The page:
FRAMINGHAM (08/17/2000) - IBM Corp. will be the first to ship tape drives and libraries next week that double the performance and capacity of backup products for mid-range and large enterprise networks, the company claims.
The products, which use Linear Tape Open (LTO) technology, are dubbed the IBM UltraScalable Tape Library, the Ultrium Tape Autoloader and the Ultrium Tape Library. Each uses a technology that can back up 10M bytes to 20 M bytes of uncompressed data per second on tapes with up to 100G bytes of capacity. They operate on Windows NT, Windows 2000, Unix, RS/6000 and AS/400 networks.
The LTO standard is the result of work from a consortium of vendors consisting of IBM, Seagate Technology Inc. and Hewlett-Packard Co. that calls for interoperability among tape drives. Any tape written on an IBM drive can read be read on a drive manufactured by any other LTO vendor and vice versa. LTO also ensures that as capability is added in future products, they are backward-compatible with older products.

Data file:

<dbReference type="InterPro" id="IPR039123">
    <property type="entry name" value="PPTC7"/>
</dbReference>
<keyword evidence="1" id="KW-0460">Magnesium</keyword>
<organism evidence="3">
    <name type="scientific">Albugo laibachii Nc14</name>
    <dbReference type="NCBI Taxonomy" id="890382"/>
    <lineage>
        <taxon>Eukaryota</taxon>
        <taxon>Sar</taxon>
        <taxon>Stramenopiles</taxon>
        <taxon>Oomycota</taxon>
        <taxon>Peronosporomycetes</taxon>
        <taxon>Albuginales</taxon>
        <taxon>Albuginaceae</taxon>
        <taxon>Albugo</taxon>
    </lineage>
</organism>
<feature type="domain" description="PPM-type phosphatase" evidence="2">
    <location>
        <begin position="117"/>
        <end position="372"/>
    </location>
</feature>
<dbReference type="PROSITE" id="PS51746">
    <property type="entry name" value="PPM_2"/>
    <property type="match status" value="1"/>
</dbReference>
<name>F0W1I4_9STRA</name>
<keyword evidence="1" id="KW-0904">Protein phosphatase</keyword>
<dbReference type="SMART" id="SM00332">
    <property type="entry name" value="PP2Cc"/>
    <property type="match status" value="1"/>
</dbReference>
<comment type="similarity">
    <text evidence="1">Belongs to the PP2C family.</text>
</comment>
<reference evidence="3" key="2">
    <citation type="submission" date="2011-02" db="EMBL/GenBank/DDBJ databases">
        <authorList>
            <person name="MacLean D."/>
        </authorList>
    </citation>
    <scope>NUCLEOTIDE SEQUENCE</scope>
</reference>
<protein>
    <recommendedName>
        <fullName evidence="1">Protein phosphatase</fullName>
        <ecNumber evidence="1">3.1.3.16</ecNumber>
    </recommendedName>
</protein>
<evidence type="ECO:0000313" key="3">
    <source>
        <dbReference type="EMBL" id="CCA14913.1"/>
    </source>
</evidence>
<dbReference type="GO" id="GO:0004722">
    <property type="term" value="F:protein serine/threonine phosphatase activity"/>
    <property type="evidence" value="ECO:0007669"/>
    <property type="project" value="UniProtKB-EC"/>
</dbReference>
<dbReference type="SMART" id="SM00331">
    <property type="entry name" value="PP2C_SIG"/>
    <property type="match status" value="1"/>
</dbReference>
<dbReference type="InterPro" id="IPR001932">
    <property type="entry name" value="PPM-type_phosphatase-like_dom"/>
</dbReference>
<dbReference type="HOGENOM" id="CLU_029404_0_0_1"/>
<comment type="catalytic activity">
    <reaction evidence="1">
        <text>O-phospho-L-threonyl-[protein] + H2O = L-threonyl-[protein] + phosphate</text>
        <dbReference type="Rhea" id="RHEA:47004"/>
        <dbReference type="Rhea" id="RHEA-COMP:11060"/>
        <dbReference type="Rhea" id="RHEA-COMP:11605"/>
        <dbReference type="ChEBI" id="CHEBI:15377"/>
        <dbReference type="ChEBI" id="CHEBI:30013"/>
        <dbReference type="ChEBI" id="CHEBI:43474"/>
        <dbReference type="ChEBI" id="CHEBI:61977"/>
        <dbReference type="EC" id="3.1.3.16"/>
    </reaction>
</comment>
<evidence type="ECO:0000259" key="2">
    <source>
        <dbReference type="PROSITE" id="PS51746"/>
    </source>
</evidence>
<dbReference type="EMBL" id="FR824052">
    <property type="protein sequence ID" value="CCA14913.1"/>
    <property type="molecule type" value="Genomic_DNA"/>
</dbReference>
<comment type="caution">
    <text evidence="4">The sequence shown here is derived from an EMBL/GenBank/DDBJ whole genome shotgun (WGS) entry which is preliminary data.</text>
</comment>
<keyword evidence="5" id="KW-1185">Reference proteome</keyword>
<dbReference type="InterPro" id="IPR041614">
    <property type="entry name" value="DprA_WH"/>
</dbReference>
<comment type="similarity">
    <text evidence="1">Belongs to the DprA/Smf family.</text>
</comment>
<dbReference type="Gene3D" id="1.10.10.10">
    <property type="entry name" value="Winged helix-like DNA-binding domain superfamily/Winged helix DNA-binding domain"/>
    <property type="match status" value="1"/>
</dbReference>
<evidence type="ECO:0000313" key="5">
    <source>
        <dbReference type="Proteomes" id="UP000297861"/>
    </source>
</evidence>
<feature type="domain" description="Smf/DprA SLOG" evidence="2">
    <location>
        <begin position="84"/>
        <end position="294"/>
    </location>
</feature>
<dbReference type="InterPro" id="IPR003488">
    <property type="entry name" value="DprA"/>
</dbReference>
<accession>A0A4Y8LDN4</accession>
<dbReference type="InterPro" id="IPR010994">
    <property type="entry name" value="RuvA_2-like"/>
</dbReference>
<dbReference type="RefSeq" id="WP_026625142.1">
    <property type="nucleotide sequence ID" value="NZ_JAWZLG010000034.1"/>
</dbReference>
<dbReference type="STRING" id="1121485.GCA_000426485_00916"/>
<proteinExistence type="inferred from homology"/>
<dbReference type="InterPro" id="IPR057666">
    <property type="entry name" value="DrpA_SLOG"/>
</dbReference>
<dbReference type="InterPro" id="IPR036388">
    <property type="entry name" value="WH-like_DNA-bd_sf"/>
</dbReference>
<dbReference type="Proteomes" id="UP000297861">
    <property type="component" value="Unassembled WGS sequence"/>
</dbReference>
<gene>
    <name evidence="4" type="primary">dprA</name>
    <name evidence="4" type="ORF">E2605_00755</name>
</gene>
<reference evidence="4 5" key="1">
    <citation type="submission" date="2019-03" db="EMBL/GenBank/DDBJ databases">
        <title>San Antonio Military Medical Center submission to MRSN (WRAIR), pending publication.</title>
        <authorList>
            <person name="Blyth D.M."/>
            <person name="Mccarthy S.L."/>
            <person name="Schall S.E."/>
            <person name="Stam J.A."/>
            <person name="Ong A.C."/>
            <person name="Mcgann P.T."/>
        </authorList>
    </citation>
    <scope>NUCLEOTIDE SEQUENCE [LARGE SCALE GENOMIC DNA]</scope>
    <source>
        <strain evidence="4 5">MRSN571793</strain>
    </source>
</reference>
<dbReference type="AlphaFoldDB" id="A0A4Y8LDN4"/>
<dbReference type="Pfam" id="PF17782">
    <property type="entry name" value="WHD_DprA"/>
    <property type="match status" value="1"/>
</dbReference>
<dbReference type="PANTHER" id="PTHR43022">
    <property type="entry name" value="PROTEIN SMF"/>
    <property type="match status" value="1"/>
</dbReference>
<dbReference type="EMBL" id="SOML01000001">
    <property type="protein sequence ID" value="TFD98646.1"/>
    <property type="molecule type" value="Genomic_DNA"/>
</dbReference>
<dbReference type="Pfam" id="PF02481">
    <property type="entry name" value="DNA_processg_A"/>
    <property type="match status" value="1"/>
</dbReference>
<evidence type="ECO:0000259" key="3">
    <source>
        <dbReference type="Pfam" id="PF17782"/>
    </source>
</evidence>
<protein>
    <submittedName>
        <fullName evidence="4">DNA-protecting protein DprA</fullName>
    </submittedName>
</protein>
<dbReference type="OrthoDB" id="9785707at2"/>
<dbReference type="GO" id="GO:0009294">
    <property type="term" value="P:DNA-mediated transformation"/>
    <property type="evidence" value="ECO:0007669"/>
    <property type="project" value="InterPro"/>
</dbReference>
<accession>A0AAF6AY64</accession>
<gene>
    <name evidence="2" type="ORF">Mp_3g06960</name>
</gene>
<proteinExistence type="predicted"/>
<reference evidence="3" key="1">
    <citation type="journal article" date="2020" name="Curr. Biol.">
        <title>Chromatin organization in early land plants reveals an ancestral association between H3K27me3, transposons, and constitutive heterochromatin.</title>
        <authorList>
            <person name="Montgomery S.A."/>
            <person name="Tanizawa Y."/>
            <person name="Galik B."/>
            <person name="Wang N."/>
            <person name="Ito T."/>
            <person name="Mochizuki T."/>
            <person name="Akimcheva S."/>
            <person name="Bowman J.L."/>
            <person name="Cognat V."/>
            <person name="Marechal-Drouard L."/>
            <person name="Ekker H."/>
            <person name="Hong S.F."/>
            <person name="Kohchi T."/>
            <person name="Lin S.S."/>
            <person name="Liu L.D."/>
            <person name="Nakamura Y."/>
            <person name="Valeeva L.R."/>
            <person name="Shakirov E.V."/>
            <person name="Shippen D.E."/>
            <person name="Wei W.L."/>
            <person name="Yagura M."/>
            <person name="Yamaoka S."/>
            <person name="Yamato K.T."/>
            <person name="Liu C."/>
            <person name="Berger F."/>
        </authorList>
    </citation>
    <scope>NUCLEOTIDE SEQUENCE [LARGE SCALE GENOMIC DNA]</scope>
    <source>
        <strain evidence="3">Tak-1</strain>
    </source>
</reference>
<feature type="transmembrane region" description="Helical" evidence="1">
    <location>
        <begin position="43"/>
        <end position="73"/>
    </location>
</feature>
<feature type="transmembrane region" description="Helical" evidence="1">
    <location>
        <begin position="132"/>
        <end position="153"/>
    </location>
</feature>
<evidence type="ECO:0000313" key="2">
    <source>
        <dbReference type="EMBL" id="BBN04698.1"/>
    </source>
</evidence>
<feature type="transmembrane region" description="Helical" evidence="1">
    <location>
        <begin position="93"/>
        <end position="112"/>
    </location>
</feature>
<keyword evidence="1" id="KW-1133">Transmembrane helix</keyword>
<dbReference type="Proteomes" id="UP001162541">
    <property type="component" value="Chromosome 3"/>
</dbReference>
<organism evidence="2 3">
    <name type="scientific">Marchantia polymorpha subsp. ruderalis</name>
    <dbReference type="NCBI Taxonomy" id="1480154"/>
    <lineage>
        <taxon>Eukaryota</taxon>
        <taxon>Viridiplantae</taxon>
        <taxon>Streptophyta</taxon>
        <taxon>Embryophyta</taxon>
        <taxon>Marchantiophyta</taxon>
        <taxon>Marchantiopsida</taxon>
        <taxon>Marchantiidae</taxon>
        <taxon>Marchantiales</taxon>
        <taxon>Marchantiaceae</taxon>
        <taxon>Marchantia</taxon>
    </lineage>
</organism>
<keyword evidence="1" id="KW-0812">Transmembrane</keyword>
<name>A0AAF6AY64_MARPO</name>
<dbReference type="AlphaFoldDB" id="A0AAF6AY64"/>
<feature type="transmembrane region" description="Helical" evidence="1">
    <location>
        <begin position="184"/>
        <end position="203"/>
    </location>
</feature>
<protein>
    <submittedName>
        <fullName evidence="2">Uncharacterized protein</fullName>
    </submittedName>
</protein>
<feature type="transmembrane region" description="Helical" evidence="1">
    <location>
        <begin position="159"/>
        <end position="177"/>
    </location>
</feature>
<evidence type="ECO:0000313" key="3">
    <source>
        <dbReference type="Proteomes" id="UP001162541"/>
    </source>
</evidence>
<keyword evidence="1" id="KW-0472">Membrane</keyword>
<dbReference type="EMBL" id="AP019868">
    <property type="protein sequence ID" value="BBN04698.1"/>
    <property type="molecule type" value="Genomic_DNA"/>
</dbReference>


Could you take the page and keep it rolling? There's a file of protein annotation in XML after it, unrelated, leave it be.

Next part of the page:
The Ultrium Tape Autoloader can hold up to seven tape cartridges and has an upper capacity of 700G bytes. The Utrium Tape Library has a capacity of over 7 terabytes. The UltraScalable Tape Library, which can hold more than 2,400 tape cartridges, has an upper capacity of over 240 terabytes and will hold Digital Linear Tape format tapes, as well.
The tape drives and libraries can be configured to support storage area networks (SAN) and serverless backup, in which traffic is removed from the server, thus freeing processing cycles. They also can be shared among a mix of different vendors' servers. IBM will preview Fibre Channel support for these drives next year, which presently require a SCSI-to-Fibre-Channel router to connect to SANs. In October, IBM will add support for Sun Microsystems Inc.'s Solaris and Hewlett-Packard environments. Linux support will be available next year.
LTO is a $5 billion market this year, according to IDC.
Prices start at $9,250.